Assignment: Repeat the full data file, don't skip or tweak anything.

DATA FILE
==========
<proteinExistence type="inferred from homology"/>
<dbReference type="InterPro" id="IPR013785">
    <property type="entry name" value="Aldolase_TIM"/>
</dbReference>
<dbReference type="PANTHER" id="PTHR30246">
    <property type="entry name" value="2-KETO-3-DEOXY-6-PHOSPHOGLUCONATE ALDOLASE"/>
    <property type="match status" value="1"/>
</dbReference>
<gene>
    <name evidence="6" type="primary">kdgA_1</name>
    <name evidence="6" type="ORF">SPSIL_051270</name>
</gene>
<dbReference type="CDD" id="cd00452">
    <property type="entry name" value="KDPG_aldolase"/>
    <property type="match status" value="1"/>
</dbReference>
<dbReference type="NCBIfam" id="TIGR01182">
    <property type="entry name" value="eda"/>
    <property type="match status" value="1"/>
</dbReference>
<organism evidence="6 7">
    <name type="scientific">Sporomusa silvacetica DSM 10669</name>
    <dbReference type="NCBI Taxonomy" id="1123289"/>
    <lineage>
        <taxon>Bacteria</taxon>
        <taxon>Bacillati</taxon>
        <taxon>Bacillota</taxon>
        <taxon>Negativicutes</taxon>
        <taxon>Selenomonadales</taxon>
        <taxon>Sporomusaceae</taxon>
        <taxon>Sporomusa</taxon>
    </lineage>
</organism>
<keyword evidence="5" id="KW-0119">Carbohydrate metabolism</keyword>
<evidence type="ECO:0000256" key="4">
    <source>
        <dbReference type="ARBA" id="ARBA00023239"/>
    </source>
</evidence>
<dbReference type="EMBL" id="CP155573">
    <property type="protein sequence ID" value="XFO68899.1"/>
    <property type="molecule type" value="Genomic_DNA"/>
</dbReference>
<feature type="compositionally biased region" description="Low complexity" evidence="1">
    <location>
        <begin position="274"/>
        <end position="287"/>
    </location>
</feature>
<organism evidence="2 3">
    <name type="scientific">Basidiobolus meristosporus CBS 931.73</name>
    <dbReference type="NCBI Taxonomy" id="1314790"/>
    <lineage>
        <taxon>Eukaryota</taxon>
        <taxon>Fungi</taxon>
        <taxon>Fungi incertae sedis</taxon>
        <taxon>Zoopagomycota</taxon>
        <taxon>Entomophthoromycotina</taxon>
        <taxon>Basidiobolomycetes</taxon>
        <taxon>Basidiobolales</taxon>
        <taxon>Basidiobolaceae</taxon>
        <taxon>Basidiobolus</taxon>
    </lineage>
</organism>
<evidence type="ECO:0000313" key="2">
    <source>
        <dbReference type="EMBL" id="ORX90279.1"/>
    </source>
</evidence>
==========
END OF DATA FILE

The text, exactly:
<proteinExistence type="inferred from homology"/>
<dbReference type="InterPro" id="IPR013785">
    <property type="entry name" value="Aldolase_TIM"/>
</dbReference>
<dbReference type="PANTHER" id="PTHR30246">
    <property type="entry name" value="2-KETO-3-DEOXY-6-PHOSPHOGLUCONATE ALDOLASE"/>
    <property type="match status" value="1"/>
</dbReference>
<gene>
    <name evidence="6" type="primary">kdgA_1</name>
    <name evidence="6" type="ORF">SPSIL_051270</name>
</gene>
<dbReference type="CDD" id="cd00452">
    <property type="entry name" value="KDPG_aldolase"/>
    <property type="match status" value="1"/>
</dbReference>
<dbReference type="NCBIfam" id="TIGR01182">
    <property type="entry name" value="eda"/>
    <property type="match status" value="1"/>
</dbReference>
<organism evidence="6 7">
    <name type="scientific">Sporomusa silvacetica DSM 10669</name>
    <dbReference type="NCBI Taxonomy" id="1123289"/>
    <lineage>
        <taxon>Bacteria</taxon>
        <taxon>Bacillati</taxon>
        <taxon>Bacillota</taxon>
        <taxon>Negativicutes</taxon>
        <taxon>Selenomonadales</taxon>
        <taxon>Sporomusaceae</taxon>
        <taxon>Sporomusa</taxon>
    </lineage>
</organism>
<keyword evidence="5" id="KW-0119">Carbohydrate metabolism</keyword>
<evidence type="ECO:0000256" key="4">
    <source>
        <dbReference type="ARBA" id="ARBA00023239"/>
    </source>
</evidence>
<dbReference type="EMBL" id="CP155573">
    <property type="protein sequence ID" value="XFO68899.1"/>
    <property type="molecule type" value="Genomic_DNA"/>
</dbReference>
<feature type="compositionally biased region" description="Low complexity" evidence="1">
    <location>
        <begin position="274"/>
        <end position="287"/>
    </location>
</feature>
<organism evidence="2 3">
    <name type="scientific">Basidiobolus meristosporus CBS 931.73</name>
    <dbReference type="NCBI Taxonomy" id="1314790"/>
    <lineage>
        <taxon>Eukaryota</taxon>
        <taxon>Fungi</taxon>
        <taxon>Fungi incertae sedis</taxon>
        <taxon>Zoopagomycota</taxon>
        <taxon>Entomophthoromycotina</taxon>
        <taxon>Basidiobolomycetes</taxon>
        <taxon>Basidiobolales</taxon>
        <taxon>Basidiobolaceae</taxon>
        <taxon>Basidiobolus</taxon>
    </lineage>
</organism>
<evidence type="ECO:0000313" key="2">
    <source>
        <dbReference type="EMBL" id="ORX90279.1"/>
    </source>
</evidence>